Ok, explain to me...I took a 220MB system file and compressed it down to 28MB.

Obviously this is lossless as I can recover individual files from 
within it that are things like extensions, fonts, etc.

I admit, JPEG, MPEG, etc. are lossful, but modems have been doing 
v.42bis compression which is 4:1 on the fly for a long time now. 
Granted, the speed is only 53k at best (although some faster network 
equipment also uses a subset of v.42bis), so the time frame from 
receiving to sending would be larger that you would get with 
receiving to sending to local device like a tape drive.

I'm wondering if it would be possible for Retrospect to do some 
software compression that may be slower, but would allow greater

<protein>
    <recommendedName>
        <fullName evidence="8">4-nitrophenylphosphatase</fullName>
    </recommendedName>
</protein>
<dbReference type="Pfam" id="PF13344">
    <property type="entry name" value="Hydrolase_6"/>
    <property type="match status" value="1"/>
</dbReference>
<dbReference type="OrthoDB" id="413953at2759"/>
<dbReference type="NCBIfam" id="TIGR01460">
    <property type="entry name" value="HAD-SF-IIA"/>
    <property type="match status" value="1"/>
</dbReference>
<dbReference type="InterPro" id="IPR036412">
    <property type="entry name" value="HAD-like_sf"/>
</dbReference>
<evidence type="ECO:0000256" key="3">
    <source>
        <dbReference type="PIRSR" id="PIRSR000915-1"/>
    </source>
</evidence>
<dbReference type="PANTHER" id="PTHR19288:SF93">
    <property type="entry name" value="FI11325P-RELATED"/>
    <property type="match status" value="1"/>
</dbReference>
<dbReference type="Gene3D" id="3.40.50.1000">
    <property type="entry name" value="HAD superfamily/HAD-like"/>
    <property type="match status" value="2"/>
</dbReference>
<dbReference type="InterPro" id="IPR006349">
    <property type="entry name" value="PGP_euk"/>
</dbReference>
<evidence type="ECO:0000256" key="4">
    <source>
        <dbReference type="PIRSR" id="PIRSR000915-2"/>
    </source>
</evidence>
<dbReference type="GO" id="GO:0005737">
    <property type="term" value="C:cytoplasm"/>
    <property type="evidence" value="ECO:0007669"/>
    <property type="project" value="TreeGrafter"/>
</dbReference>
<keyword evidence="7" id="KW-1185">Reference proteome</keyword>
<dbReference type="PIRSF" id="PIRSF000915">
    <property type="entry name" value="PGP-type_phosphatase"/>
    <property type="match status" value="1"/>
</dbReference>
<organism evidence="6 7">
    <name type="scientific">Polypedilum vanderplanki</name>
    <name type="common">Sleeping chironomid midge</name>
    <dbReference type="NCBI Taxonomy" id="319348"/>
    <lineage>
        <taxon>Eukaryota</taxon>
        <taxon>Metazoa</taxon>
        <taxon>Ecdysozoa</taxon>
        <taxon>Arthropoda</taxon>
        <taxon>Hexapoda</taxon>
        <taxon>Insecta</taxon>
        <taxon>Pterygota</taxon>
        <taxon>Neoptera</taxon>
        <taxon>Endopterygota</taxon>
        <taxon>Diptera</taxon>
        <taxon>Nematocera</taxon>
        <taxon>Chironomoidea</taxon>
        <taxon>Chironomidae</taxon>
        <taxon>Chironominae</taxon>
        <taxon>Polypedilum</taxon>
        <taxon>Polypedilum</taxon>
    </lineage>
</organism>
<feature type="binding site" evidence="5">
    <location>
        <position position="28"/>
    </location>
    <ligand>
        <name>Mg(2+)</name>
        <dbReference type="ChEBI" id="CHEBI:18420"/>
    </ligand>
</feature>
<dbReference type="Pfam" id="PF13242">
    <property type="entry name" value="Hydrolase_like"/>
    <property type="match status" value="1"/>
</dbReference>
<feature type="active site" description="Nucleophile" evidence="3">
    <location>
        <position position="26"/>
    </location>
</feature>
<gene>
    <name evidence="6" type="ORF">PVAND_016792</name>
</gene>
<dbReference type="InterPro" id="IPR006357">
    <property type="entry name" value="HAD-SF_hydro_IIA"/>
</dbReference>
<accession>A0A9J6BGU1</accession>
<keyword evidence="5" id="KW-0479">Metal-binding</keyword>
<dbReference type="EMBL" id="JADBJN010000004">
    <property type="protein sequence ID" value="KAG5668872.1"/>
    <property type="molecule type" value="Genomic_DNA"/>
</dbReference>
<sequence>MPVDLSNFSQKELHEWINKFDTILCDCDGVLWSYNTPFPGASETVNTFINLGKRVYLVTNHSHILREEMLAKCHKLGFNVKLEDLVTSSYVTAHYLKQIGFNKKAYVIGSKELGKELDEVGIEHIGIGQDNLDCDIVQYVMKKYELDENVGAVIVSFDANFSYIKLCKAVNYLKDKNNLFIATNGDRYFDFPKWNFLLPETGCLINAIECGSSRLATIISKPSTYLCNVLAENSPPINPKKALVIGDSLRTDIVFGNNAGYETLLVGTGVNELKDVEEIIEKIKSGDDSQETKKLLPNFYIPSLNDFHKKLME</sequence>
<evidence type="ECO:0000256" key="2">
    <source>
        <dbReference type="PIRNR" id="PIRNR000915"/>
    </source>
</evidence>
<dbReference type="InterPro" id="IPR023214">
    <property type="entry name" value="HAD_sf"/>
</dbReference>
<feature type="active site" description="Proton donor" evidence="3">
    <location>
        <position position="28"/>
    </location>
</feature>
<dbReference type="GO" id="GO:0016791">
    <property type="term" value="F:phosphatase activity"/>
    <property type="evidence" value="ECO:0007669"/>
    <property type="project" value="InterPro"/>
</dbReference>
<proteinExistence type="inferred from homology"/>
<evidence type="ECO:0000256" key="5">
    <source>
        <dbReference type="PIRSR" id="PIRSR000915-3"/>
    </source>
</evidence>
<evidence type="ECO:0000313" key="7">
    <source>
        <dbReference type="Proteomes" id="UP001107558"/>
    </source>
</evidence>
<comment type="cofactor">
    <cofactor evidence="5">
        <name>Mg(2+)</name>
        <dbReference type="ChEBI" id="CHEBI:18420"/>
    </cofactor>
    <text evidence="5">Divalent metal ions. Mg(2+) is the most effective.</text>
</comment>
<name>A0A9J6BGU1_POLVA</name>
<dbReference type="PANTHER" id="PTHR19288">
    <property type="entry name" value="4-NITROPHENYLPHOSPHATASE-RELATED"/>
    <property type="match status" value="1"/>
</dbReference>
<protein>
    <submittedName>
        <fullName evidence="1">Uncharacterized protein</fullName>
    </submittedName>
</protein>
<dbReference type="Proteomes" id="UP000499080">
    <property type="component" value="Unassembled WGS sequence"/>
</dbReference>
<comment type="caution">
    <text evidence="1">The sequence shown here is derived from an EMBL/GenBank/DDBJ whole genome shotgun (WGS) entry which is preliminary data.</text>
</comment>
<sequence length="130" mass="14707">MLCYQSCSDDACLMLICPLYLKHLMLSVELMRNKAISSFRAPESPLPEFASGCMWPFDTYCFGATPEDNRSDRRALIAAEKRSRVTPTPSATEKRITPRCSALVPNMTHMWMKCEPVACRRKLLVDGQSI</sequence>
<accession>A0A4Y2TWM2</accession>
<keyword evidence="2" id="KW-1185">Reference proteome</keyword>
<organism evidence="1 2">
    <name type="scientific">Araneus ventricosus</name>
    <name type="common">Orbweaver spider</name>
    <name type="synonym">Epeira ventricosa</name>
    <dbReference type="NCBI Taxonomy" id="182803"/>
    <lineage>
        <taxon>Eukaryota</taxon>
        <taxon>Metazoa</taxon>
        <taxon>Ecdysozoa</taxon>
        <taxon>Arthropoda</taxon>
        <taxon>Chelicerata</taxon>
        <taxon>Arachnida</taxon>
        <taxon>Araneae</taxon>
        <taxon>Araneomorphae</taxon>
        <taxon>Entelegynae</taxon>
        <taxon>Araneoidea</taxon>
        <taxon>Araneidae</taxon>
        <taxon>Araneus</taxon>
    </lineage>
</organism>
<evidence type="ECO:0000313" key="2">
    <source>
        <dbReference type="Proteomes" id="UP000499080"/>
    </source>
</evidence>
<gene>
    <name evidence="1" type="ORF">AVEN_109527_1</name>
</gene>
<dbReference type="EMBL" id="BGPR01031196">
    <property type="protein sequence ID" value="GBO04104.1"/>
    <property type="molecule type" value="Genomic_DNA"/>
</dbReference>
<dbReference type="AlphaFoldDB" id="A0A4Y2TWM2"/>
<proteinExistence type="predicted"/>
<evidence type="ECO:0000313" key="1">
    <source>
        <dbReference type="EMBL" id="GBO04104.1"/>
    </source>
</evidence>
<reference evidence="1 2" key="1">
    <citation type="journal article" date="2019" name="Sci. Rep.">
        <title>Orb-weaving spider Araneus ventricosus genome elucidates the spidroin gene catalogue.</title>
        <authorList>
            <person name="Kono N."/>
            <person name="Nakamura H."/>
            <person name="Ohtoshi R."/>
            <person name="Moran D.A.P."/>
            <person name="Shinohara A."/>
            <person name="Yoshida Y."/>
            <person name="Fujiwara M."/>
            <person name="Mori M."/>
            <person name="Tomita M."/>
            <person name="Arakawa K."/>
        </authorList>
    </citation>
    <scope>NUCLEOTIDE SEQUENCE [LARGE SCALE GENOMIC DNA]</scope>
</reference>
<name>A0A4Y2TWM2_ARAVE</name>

inline compression.  I would guess that the software compression 
built into Retrospect is the same algorythem that hardware 
compression drives use.   By getting with a company like Alladin 
Systems, it would seem like they could improve on that technology.

If Dantz did something like this, obviously having a choice of 
Hardware compression or software compression would still be there, 
but adding to the software compression may be 3 levels.  Normal, 
Better (slower), Best (slowest).

The speed of the compression would depend heavily on the speed of the 
CPU doing the backups.  So if I had my Dual 1Ghz Processor Alpha box 
running NT doing backups, the best compression would be barely 
noticeable performance hit.

I do think that if Dantz should at least talk to someone at Alladin about it.


>One (compound) word: Lossless
>The compression methods that you are lusting after introduce errors
>(artifacts) into the resulting decompressed data. This may be acceptable
>for sound, photos and video but to totally unacceptable for storage of
>system files, programs and most other data.

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